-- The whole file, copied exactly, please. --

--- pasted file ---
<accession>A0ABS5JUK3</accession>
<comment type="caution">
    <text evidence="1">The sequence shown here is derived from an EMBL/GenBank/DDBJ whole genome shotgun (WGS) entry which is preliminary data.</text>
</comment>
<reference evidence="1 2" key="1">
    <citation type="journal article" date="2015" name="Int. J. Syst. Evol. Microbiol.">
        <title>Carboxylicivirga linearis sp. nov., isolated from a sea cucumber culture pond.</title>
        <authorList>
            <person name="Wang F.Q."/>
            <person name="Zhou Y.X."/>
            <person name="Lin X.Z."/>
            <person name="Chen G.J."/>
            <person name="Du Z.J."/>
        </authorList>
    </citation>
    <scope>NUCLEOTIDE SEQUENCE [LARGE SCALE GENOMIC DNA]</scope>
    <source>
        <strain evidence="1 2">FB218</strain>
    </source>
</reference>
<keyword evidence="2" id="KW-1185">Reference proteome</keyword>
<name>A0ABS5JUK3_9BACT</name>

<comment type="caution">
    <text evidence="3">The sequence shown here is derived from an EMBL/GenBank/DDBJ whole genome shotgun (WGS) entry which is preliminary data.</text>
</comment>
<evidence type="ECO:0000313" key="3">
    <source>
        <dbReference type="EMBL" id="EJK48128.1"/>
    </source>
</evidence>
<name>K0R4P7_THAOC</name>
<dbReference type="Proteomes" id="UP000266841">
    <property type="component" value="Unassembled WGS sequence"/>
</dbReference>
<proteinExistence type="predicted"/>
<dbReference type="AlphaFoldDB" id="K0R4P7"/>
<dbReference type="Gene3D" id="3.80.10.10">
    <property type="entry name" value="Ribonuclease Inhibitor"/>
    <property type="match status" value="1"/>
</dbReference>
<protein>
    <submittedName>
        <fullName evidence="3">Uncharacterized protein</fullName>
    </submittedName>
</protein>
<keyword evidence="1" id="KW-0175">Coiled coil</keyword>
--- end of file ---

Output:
<accession>A0ABS5JUK3</accession>
<comment type="caution">
    <text evidence="1">The sequence shown here is derived from an EMBL/GenBank/DDBJ whole genome shotgun (WGS) entry which is preliminary data.</text>
</comment>
<reference evidence="1 2" key="1">
    <citation type="journal article" date="2015" name="Int. J. Syst. Evol. Microbiol.">
        <title>Carboxylicivirga linearis sp. nov., isolated from a sea cucumber culture pond.</title>
        <authorList>
            <person name="Wang F.Q."/>
            <person name="Zhou Y.X."/>
            <person name="Lin X.Z."/>
            <person name="Chen G.J."/>
            <person name="Du Z.J."/>
        </authorList>
    </citation>
    <scope>NUCLEOTIDE SEQUENCE [LARGE SCALE GENOMIC DNA]</scope>
    <source>
        <strain evidence="1 2">FB218</strain>
    </source>
</reference>
<keyword evidence="2" id="KW-1185">Reference proteome</keyword>
<name>A0ABS5JUK3_9BACT</name>

<comment type="caution">
    <text evidence="3">The sequence shown here is derived from an EMBL/GenBank/DDBJ whole genome shotgun (WGS) entry which is preliminary data.</text>
</comment>
<evidence type="ECO:0000313" key="3">
    <source>
        <dbReference type="EMBL" id="EJK48128.1"/>
    </source>
</evidence>
<name>K0R4P7_THAOC</name>
<dbReference type="Proteomes" id="UP000266841">
    <property type="component" value="Unassembled WGS sequence"/>
</dbReference>
<proteinExistence type="predicted"/>
<dbReference type="AlphaFoldDB" id="K0R4P7"/>
<dbReference type="Gene3D" id="3.80.10.10">
    <property type="entry name" value="Ribonuclease Inhibitor"/>
    <property type="match status" value="1"/>
</dbReference>
<protein>
    <submittedName>
        <fullName evidence="3">Uncharacterized protein</fullName>
    </submittedName>
</protein>
<keyword evidence="1" id="KW-0175">Coiled coil</keyword>